Sounding Board: How the APS Corp. uses analytics for more efficient pension services

Three years ago, the Alberta Pensions Services Corp. was facing a bitter fact. Though one of our key corporate goals is to begin paying benefits within 30 days of plan members completing their retirement application, we were reaching this goal for barely one of every four retirees.

This was a significant issue. APS administers the pension contributions and benefits of more than 365,000 current or former public sector employees in the province. Thousands of Alberta’s public employees retire each year and depend on the timely payment of their benefits for post-work income.

There was just one problem. We didn’t know why this was happening.

Read: Sounding Board: Lessons from Alberta Pension Services’ administrative overhaul

“We couldn’t reliably tell you how many files were even in the building, let alone the best order in which to process them,” says Waleem Alausa, the organization’s manager of business intelligence and analytics.

APS established its analytics team in 2016, the same year it undertook a transformational technological upgrade to the pension administration system. The new system facilitated better data collection, allowing Alausa’s team to identify and analyze problems while it processed pension transactions.

Using the capabilities of this system, the team developed a new tool called Retirement Radar, which helped visualize the number of retirement files pending at any given time, as well as everything needed to get them paid within 30 days. Armed with the new tool and other improvements, APS was able to turn its 27 per cent pension inception rate into a successful 95 per cent by 2017.

This is probably the most dramatic example of how we’re using data analytics at APS to improve processes and to predict trends. But as we expand this approach into other aspects of our business, it’s driving service improvements in other areas and the full potential is just starting to be tapped. 

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“APS has been reporting for quite a while with the available data, but I wouldn’t call it business intelligence prior to 2016. We were just using data at its crudest level for troubleshooting purposes,” says Alausa. “As we’ve become more data-aware, our role has become even more transformative.”

This July, our president and chief executive officer Darwin Bozek announced the next step for data analytics at APS. The challenge was to incorporate disparate sources and types of data to measure performance across the organization, from call centre service levels to buyback transactions.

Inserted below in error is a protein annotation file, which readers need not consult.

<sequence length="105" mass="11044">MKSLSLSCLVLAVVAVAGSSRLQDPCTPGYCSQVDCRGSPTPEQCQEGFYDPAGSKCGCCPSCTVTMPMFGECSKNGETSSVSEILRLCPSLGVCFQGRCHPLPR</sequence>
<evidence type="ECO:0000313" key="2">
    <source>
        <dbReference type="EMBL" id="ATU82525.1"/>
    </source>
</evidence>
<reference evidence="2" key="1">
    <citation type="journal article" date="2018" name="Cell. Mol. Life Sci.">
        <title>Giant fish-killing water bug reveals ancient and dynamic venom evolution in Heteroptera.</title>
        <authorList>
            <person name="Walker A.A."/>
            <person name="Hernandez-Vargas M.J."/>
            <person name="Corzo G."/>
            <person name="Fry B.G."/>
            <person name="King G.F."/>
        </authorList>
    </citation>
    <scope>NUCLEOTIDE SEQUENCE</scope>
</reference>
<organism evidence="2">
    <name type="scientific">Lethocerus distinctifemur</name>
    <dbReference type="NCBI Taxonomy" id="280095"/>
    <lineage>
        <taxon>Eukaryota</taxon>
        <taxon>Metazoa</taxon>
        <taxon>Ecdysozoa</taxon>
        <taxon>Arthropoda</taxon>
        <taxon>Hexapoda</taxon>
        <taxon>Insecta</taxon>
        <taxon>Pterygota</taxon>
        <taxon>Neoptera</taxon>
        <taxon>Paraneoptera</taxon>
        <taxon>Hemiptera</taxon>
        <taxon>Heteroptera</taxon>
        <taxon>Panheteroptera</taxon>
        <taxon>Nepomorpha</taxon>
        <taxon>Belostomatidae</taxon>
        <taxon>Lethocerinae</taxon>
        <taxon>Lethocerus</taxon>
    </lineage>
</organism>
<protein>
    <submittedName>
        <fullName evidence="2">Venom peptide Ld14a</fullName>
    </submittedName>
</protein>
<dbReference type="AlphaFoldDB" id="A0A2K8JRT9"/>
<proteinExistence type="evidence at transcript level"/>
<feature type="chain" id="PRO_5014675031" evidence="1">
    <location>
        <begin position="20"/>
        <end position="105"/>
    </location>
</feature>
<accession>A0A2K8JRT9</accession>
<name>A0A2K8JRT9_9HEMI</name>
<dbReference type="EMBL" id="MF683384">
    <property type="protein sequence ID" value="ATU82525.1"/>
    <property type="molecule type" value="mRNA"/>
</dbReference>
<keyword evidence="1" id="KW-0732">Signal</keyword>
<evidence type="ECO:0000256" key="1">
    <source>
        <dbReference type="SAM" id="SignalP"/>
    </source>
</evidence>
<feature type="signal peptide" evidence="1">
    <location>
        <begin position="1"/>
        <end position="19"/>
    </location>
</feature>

Enter APS Dash, a real-time dashboard-style display of the organization’s performance against key measures. It aggregates data in much the same way as the Retirement Radar, except on a larger, corporate-wide scale. The APS Dash is displayed on monitors on all three floors of the APS building and operational managers have access to it on their desktops.

The value comes in flagging where APS is doing well against its performance indicators and where work is needed. Managers are now able to see immediately what areas need attention and can investigate whether it’s simply a matter of temporarily higher service volumes, or whether there’s an ongoing, systemic concern that needs closer scrutiny.

“It’s a cliché, but there’s a lot of truth to the saying, ‘What gets measured, gets managed,’” says Bozek.

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It took careful planning to roll out the monitors throughout APS. Bozek says he was wary of creating competition or blame between different business areas. Alausa’s team held orientation sessions for managers before the tool was launched, and organized lunch-and-learn sessions for employees who wanted to better understand the numbers on the dashboard.

“I compare it to the dashboard display on your car,” says Bozek. “If the gas gauge is low, you don’t blame the car, you find a station and fill up.”

Bozek was also intentional in explaining to employees that they all have a stake in APS Dash and a responsibility for the results. He encouraged business teams to hold regular discussions about the indicators and how they can contribute to improvements.

“For example, our information technology employees don’t interact with pension plan members or process retirement files,” says Bozek. “But they keep all our other tools running so we can do those things without having to break out an adding machine or abacus. They also create new tools, like our online retirement application PensionEase.”

While APS Dash is live, work on it continues. “We’re developing a three-year analytics strategy,” says Alausa. “It will shape us into a mature analytics centre of excellence that powers the organization forward.”

As well, Alausa and his team are already planning their next act: predictive modelling and artificial intelligence.

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“We process about 25,000 terminations a year. Some result in payouts, while many members leave their funds in the pension plan. But we currently treat all these transactions the same,” he says. “In the future, we may be able to predict which files are going to go which way, and process them accordingly at those preliminary stages to provide more efficient and timely customer service.”

Using data and artificial intelligence sounds like science fiction, and it’s certainly still in its infancy for the pension industry. But the results are starting to speak for themselves and APS is just getting started.

Mike Berezowsky is executive director of corporate communications at the Alberta Pensions Services Corp.